Attending school in Ghana’s capital, Accra, allowed me run a small business on campus to cater for myself and also provide financial support to my single mother and younger siblings back home in Gomoa Ankamu, a town in the Central Region with few opportunities and a low standard of living. So when the pandemic struck, forcing the government to shut down schools, my source of income was jeopardised.
Each time my mum went to the market, I worried about what would happen to our family if she caught the virus
I arrived home one week after the president’s directives, using what was left of my savings to purchase a fridge so that I could start selling sachet water to my neighbours. I had hoped that the profit from sales would be enough to help my mum so she wouldn’t need to go to the market to sell fashion accessories at the risk contracting this strange, deadly virus. Unfortunately, the money I earned was like a drop of water in an ocean. Each time my mum went to the market, I worried about what would happen to our family if she caught the virus. My constant fretting affected me psychologically.
For the next few days, I experienced headaches, chills and heart burns and endured crying spells in my room. I knew I needed medical attention when I started hallucinating. One morning I called Dr. Paul, whom I had worked with on a medical outreach project, telling him that I had contracted coronavirus. After a few questions, he said I was overreacting while advising that I self-isolate for a couple of days.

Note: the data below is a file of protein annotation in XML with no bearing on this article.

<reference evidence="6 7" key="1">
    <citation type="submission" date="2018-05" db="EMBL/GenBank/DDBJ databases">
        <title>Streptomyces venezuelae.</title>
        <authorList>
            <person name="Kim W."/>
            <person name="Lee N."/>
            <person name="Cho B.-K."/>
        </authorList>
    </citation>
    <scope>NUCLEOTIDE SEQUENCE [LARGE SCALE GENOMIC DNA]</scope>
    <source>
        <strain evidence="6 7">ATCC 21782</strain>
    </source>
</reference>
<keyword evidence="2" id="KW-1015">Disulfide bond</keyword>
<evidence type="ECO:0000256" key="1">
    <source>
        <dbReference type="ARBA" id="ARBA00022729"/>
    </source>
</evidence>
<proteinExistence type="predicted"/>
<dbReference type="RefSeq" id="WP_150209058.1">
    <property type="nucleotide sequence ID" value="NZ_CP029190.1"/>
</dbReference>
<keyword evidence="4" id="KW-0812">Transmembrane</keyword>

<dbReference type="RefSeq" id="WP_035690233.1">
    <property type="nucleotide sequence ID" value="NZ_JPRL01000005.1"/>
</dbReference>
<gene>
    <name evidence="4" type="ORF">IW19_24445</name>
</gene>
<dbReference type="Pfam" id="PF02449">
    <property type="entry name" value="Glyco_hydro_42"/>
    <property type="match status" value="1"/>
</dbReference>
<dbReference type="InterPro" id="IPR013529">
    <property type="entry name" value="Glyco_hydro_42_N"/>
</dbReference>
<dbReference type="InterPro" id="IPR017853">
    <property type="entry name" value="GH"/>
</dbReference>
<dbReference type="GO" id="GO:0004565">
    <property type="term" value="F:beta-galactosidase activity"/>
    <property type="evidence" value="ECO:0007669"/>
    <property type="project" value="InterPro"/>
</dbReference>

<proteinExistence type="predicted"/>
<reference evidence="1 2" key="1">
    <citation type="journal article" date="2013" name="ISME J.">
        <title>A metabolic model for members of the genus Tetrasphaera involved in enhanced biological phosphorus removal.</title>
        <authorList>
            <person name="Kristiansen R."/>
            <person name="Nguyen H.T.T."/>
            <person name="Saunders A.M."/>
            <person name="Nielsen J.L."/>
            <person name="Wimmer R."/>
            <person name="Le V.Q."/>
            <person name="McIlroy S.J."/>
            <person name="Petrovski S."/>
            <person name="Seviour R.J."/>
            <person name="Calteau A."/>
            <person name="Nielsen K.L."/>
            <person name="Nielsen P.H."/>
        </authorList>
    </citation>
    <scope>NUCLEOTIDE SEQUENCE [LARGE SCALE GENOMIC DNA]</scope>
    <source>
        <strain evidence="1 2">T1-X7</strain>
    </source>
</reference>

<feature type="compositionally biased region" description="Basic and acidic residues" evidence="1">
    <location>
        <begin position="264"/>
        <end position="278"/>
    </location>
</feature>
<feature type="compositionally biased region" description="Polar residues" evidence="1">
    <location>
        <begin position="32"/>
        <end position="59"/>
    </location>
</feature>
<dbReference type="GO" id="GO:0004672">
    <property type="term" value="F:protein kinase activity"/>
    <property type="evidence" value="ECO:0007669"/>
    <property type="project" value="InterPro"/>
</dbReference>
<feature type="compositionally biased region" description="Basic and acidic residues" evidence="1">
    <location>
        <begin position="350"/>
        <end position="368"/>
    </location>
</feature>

I am glad I found a way to impact my community at a time uncertainties hindered many from operating at their full capacity
Days later, I got better and in an attempt to preserve my sanity, I took a break from social media. To keep busy, I started teaching my brother and neighbourhood kids English, math and science. As the days progressed, more children joined the class, making it difficult to observe social distancing, which scared me. I was contemplating ending the classes when a church in the vicinity offered their building as a solution to the crowding problem. The news excited the children and encouraged me to give them my all. I committed two hours to teaching them. Meanwhile, parents supported us with chalk, sanitisers and soap. One neighbor even donated face masks for kids who could not afford them.
While the pandemic has been a challenging time for all, I am grateful for the beautiful diversion lockdown created by giving me ample time to teach children in my neighbourhood. I am glad I found a way to impact my community at a time uncertainties hindered many from operating at their full capacity. Taking the bold step to teach presented an avenue to liaise with a child with special needs, a propitious meeting that has made me more patient and a better listener.